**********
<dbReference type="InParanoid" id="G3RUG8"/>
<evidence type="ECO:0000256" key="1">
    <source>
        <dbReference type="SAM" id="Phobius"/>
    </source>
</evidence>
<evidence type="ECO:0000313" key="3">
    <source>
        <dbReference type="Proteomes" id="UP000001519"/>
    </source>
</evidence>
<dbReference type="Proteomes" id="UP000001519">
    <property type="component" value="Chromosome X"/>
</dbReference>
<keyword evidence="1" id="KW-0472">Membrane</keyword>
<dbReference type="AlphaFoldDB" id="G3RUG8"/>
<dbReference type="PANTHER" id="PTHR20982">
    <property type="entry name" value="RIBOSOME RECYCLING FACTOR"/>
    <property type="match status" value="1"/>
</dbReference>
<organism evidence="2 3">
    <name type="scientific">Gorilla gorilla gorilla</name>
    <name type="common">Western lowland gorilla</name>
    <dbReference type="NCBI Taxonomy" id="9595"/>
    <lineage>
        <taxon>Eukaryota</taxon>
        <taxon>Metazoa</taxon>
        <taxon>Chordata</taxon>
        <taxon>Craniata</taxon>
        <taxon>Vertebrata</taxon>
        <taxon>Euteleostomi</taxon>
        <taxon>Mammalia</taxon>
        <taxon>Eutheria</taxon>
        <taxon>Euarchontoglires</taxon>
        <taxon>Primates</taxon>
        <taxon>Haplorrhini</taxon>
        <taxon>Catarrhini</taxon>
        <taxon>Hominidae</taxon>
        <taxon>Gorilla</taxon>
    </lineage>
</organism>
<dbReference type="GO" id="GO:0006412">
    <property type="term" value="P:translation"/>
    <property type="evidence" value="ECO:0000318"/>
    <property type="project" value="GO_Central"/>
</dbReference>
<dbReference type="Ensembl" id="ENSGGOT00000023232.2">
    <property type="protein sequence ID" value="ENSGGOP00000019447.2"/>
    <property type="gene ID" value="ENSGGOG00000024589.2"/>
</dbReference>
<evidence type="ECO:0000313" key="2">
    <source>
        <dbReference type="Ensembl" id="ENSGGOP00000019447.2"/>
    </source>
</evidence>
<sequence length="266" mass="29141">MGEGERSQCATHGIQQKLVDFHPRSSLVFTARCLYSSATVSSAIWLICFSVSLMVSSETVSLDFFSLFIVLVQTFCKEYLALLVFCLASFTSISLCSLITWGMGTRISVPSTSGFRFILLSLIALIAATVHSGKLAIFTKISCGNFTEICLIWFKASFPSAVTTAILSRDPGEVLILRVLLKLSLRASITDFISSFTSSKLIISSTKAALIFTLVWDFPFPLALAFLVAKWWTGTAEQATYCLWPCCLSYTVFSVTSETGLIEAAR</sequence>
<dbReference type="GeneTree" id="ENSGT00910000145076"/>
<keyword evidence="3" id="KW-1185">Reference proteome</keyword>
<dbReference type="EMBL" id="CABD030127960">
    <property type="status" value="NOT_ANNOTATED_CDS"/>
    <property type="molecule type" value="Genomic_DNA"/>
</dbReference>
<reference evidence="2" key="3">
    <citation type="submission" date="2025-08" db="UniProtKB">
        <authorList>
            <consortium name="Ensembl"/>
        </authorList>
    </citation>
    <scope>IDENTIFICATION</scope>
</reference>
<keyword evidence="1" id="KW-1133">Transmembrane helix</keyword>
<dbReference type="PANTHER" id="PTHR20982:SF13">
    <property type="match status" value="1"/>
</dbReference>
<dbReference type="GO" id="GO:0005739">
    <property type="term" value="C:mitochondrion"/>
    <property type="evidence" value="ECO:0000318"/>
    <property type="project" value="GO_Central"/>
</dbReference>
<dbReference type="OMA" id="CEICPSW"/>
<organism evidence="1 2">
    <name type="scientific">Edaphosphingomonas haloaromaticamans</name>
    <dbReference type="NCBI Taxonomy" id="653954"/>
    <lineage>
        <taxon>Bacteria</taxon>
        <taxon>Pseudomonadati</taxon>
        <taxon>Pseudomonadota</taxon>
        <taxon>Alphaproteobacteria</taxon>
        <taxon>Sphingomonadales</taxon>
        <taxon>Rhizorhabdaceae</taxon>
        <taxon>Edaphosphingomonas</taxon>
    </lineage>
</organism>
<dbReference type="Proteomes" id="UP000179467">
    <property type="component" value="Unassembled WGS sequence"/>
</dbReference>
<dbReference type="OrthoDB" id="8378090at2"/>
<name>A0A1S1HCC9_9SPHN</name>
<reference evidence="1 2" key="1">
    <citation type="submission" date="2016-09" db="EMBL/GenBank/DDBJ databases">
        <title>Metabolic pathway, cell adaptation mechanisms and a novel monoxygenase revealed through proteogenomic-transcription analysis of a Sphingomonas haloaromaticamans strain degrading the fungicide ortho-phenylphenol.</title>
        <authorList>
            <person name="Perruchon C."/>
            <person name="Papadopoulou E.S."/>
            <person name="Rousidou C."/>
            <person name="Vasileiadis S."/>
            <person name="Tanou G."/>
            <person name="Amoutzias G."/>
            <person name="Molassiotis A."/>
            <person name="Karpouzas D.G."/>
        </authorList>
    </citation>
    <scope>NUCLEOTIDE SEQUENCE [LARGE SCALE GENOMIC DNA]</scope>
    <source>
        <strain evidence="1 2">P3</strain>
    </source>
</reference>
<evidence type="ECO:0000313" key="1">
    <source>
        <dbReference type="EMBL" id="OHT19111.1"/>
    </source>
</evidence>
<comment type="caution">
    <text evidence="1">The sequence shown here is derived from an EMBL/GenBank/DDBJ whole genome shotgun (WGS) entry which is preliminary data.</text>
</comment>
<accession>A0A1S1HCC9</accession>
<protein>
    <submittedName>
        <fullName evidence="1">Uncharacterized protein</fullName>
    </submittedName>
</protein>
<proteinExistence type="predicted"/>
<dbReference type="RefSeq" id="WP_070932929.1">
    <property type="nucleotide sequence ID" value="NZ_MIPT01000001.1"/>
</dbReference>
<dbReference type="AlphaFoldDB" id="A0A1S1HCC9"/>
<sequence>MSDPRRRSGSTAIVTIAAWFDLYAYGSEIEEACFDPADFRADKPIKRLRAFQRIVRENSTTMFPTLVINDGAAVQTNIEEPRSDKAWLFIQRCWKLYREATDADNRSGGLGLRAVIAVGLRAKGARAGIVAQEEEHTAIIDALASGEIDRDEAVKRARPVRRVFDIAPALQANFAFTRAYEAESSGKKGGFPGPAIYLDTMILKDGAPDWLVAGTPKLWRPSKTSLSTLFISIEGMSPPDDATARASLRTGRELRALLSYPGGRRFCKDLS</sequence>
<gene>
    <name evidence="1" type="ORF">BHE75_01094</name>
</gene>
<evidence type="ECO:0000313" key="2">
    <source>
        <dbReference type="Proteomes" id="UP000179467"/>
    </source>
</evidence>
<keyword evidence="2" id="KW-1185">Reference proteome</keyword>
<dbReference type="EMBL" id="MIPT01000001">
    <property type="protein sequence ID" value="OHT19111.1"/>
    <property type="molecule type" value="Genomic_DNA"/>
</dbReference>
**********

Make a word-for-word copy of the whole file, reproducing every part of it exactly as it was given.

<dbReference type="InParanoid" id="G3RUG8"/>
<evidence type="ECO:0000256" key="1">
    <source>
        <dbReference type="SAM" id="Phobius"/>
    </source>
</evidence>
<evidence type="ECO:0000313" key="3">
    <source>
        <dbReference type="Proteomes" id="UP000001519"/>
    </source>
</evidence>
<dbReference type="Proteomes" id="UP000001519">
    <property type="component" value="Chromosome X"/>
</dbReference>
<keyword evidence="1" id="KW-0472">Membrane</keyword>
<dbReference type="AlphaFoldDB" id="G3RUG8"/>
<dbReference type="PANTHER" id="PTHR20982">
    <property type="entry name" value="RIBOSOME RECYCLING FACTOR"/>
    <property type="match status" value="1"/>
</dbReference>
<organism evidence="2 3">
    <name type="scientific">Gorilla gorilla gorilla</name>
    <name type="common">Western lowland gorilla</name>
    <dbReference type="NCBI Taxonomy" id="9595"/>
    <lineage>
        <taxon>Eukaryota</taxon>
        <taxon>Metazoa</taxon>
        <taxon>Chordata</taxon>
        <taxon>Craniata</taxon>
        <taxon>Vertebrata</taxon>
        <taxon>Euteleostomi</taxon>
        <taxon>Mammalia</taxon>
        <taxon>Eutheria</taxon>
        <taxon>Euarchontoglires</taxon>
        <taxon>Primates</taxon>
        <taxon>Haplorrhini</taxon>
        <taxon>Catarrhini</taxon>
        <taxon>Hominidae</taxon>
        <taxon>Gorilla</taxon>
    </lineage>
</organism>
<dbReference type="GO" id="GO:0006412">
    <property type="term" value="P:translation"/>
    <property type="evidence" value="ECO:0000318"/>
    <property type="project" value="GO_Central"/>
</dbReference>
<dbReference type="Ensembl" id="ENSGGOT00000023232.2">
    <property type="protein sequence ID" value="ENSGGOP00000019447.2"/>
    <property type="gene ID" value="ENSGGOG00000024589.2"/>
</dbReference>
<evidence type="ECO:0000313" key="2">
    <source>
        <dbReference type="Ensembl" id="ENSGGOP00000019447.2"/>
    </source>
</evidence>
<sequence length="266" mass="29141">MGEGERSQCATHGIQQKLVDFHPRSSLVFTARCLYSSATVSSAIWLICFSVSLMVSSETVSLDFFSLFIVLVQTFCKEYLALLVFCLASFTSISLCSLITWGMGTRISVPSTSGFRFILLSLIALIAATVHSGKLAIFTKISCGNFTEICLIWFKASFPSAVTTAILSRDPGEVLILRVLLKLSLRASITDFISSFTSSKLIISSTKAALIFTLVWDFPFPLALAFLVAKWWTGTAEQATYCLWPCCLSYTVFSVTSETGLIEAAR</sequence>
<dbReference type="GeneTree" id="ENSGT00910000145076"/>
<keyword evidence="3" id="KW-1185">Reference proteome</keyword>
<dbReference type="EMBL" id="CABD030127960">
    <property type="status" value="NOT_ANNOTATED_CDS"/>
    <property type="molecule type" value="Genomic_DNA"/>
</dbReference>
<reference evidence="2" key="3">
    <citation type="submission" date="2025-08" db="UniProtKB">
        <authorList>
            <consortium name="Ensembl"/>
        </authorList>
    </citation>
    <scope>IDENTIFICATION</scope>
</reference>
<keyword evidence="1" id="KW-1133">Transmembrane helix</keyword>
<dbReference type="PANTHER" id="PTHR20982:SF13">
    <property type="match status" value="1"/>
</dbReference>
<dbReference type="GO" id="GO:0005739">
    <property type="term" value="C:mitochondrion"/>
    <property type="evidence" value="ECO:0000318"/>
    <property type="project" value="GO_Central"/>
</dbReference>
<dbReference type="OMA" id="CEICPSW"/>
<organism evidence="1 2">
    <name type="scientific">Edaphosphingomonas haloaromaticamans</name>
    <dbReference type="NCBI Taxonomy" id="653954"/>
    <lineage>
        <taxon>Bacteria</taxon>
        <taxon>Pseudomonadati</taxon>
        <taxon>Pseudomonadota</taxon>
        <taxon>Alphaproteobacteria</taxon>
        <taxon>Sphingomonadales</taxon>
        <taxon>Rhizorhabdaceae</taxon>
        <taxon>Edaphosphingomonas</taxon>
    </lineage>
</organism>
<dbReference type="Proteomes" id="UP000179467">
    <property type="component" value="Unassembled WGS sequence"/>
</dbReference>
<dbReference type="OrthoDB" id="8378090at2"/>
<name>A0A1S1HCC9_9SPHN</name>
<reference evidence="1 2" key="1">
    <citation type="submission" date="2016-09" db="EMBL/GenBank/DDBJ databases">
        <title>Metabolic pathway, cell adaptation mechanisms and a novel monoxygenase revealed through proteogenomic-transcription analysis of a Sphingomonas haloaromaticamans strain degrading the fungicide ortho-phenylphenol.</title>
        <authorList>
            <person name="Perruchon C."/>
            <person name="Papadopoulou E.S."/>
            <person name="Rousidou C."/>
            <person name="Vasileiadis S."/>
            <person name="Tanou G."/>
            <person name="Amoutzias G."/>
            <person name="Molassiotis A."/>
            <person name="Karpouzas D.G."/>
        </authorList>
    </citation>
    <scope>NUCLEOTIDE SEQUENCE [LARGE SCALE GENOMIC DNA]</scope>
    <source>
        <strain evidence="1 2">P3</strain>
    </source>
</reference>
<evidence type="ECO:0000313" key="1">
    <source>
        <dbReference type="EMBL" id="OHT19111.1"/>
    </source>
</evidence>
<comment type="caution">
    <text evidence="1">The sequence shown here is derived from an EMBL/GenBank/DDBJ whole genome shotgun (WGS) entry which is preliminary data.</text>
</comment>
<accession>A0A1S1HCC9</accession>
<protein>
    <submittedName>
        <fullName evidence="1">Uncharacterized protein</fullName>
    </submittedName>
</protein>
<proteinExistence type="predicted"/>
<dbReference type="RefSeq" id="WP_070932929.1">
    <property type="nucleotide sequence ID" value="NZ_MIPT01000001.1"/>
</dbReference>
<dbReference type="AlphaFoldDB" id="A0A1S1HCC9"/>
<sequence>MSDPRRRSGSTAIVTIAAWFDLYAYGSEIEEACFDPADFRADKPIKRLRAFQRIVRENSTTMFPTLVINDGAAVQTNIEEPRSDKAWLFIQRCWKLYREATDADNRSGGLGLRAVIAVGLRAKGARAGIVAQEEEHTAIIDALASGEIDRDEAVKRARPVRRVFDIAPALQANFAFTRAYEAESSGKKGGFPGPAIYLDTMILKDGAPDWLVAGTPKLWRPSKTSLSTLFISIEGMSPPDDATARASLRTGRELRALLSYPGGRRFCKDLS</sequence>
<gene>
    <name evidence="1" type="ORF">BHE75_01094</name>
</gene>
<evidence type="ECO:0000313" key="2">
    <source>
        <dbReference type="Proteomes" id="UP000179467"/>
    </source>
</evidence>
<keyword evidence="2" id="KW-1185">Reference proteome</keyword>
<dbReference type="EMBL" id="MIPT01000001">
    <property type="protein sequence ID" value="OHT19111.1"/>
    <property type="molecule type" value="Genomic_DNA"/>
</dbReference>